ATA: An analog telephone adaptor (ATA) is a hardware device that connects a conventional telephone to the Internet through a high speed bandwidth line, providing the interface to convert the analog voice signals into IP packets. It also delivers dial tone and manages the call setup.

Bandwidth: Bandwidth is the volume of data that can be transmitted over a communication line in a fixed amount of time. It is expressed in bits per second (bps) or bytes per second for digital devices and in cycles per second, or Hertz (Hz) for analog devices. Bandwidth can also be defined as the difference between a band of frequencies or wavelengths.

Cable modem: A cable modem is a device that is used to connect a computer to the high speed coaxial cable run by cable TV companies to provide access to the Internet. The connection is made through an Ethernet port, which is a shared medium and can affect download speeds if too many users are simultaneously connected to the Internet on that particular cable segment. However, despite this, cable modems provide extremely fast access to the Internet.

Call duration: The time interval between when a call begins and when it ends. 

Conference Bridge: A device used to connect multiple parties over the phone. A proctor or operator can man conference bridges, or they can be supervised. There are both stand-alone conference bridges and conference bridge functions built in to some PBXs (Private Branch Exchange). These systems have circuitry for summing and balancing the energy (noise) on each channel so everyone can hear each other. More sophisticated conference bridges have the ability to "idle" the transmit side of channels of non- speaking parties. Some conference bridges use "clVoxising" to idle or reject the input of touch tones or other signals. There are VoIP based Conference Bridge servers. They may be controlled via protocols such as SIP or Megaco. they send/receive media by using the RTP protocol.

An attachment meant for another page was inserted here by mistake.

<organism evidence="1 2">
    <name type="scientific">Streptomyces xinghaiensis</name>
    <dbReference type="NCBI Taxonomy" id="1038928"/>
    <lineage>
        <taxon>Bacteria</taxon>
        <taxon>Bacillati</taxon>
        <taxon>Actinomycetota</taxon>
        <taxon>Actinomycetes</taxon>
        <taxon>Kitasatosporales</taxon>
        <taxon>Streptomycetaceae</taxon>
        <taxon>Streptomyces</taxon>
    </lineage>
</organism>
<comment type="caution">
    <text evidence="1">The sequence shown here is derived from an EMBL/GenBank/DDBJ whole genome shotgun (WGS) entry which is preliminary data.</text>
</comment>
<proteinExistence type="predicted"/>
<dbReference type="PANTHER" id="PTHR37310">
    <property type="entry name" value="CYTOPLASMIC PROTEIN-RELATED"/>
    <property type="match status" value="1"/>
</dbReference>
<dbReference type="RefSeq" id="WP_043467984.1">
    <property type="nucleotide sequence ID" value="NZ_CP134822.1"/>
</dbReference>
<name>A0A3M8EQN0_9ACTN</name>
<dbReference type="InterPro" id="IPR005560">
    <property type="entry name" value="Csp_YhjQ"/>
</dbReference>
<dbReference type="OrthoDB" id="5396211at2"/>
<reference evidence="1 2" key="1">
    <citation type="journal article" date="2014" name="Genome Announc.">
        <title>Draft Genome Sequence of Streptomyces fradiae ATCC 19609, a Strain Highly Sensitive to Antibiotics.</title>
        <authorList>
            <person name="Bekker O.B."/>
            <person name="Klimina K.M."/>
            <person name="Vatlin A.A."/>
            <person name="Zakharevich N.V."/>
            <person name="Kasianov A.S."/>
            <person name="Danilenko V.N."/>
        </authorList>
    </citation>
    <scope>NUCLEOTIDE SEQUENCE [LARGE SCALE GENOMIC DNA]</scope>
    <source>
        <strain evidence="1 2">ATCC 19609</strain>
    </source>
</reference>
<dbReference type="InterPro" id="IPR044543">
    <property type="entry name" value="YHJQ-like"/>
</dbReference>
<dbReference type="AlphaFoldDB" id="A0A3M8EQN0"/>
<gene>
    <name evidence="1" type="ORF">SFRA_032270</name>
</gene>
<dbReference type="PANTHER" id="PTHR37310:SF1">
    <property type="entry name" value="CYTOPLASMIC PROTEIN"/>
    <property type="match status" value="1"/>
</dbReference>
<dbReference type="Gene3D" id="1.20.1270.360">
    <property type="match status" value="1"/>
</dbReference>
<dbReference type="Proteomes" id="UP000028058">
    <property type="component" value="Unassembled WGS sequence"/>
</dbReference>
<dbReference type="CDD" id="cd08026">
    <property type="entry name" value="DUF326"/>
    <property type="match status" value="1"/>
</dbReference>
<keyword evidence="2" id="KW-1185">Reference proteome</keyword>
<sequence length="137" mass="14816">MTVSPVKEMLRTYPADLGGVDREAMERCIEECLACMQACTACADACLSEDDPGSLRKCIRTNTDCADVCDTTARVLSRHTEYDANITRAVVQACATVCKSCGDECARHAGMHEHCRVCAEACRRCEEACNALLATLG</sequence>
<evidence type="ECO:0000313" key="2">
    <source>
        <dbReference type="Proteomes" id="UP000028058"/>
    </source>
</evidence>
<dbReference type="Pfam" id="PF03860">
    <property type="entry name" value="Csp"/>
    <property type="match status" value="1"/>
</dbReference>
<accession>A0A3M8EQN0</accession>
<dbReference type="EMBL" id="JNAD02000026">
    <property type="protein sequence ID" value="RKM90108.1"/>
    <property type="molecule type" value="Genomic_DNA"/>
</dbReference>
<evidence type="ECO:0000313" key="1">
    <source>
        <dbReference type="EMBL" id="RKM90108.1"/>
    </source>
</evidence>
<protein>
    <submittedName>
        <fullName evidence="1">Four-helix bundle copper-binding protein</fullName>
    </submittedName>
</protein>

DSL modem: A DSL modem is a device that is used to connect one or more computers to the high speed DSL line provided by a DSL operator to gain access to the Internet. The customers use these modems to log on the Internet to download or transmit data. Since the DSL lines have high bandwidth capacity the data transfer speeds are very high.

Dual-tone multifrequency (DTMF): The system used by touch-tone telephones. DTMF assigns a specific frequency (made up of two separate tones) to each key so that it can easily be identified by a microprocessor. This is basically the technology behind touch tone dialing.

Find-me/follow-me: A feature that allows calls to find you wherever you are, ringing multiple phones (such as your cell phone, home phone, and work phone) all at once. 

IP address: An Internet Protocol (IP) address is the machine number used to identify all devices that are connected to the Internet. Each device has its own unique number which it uses to communicate. This number is fixed in the case of those computing devices that have a fixed IP address. The rest are allotted a dynamic IP address, which is valid for the period they are connected to the net. The numbers range from 0.0.0.0 to 255.255.255.255. 

ISP: Internet Service Provider. A business that provides subscriber-based access to the Internet. Subscribers can be individuals or businesses. ISPs use both Internet Routers, Servers and Rack-Mounted modems to provide a variety of services including Web Site hosting, FTP service, e-mail accounts, unified messaging, audio and video broadcasting and in some cases - Internet Telephony and Fax Gateway service.

Jitter: It is a term used to indicate a momentary fluctuation in the transmission signal. This happens in computing when a data packet arrives either ahead or behind a standard clock cycle. In telecommunication, it may result from an abrupt variation in signal characteristics, such as the interval between successive pulses. 

Lag: Lag is the term used to indicate the extra time taken by a packet of data to travel from the source computer to the destination computer and back again. The lag may be caused by poor networking or by inefficient or excessive processing. 

Latency: Latency is the time that elapses between the initiation of a request for data and the start of the actual data transfer. This delay may be in nanoseconds but it is still used to judge the efficiency of networks.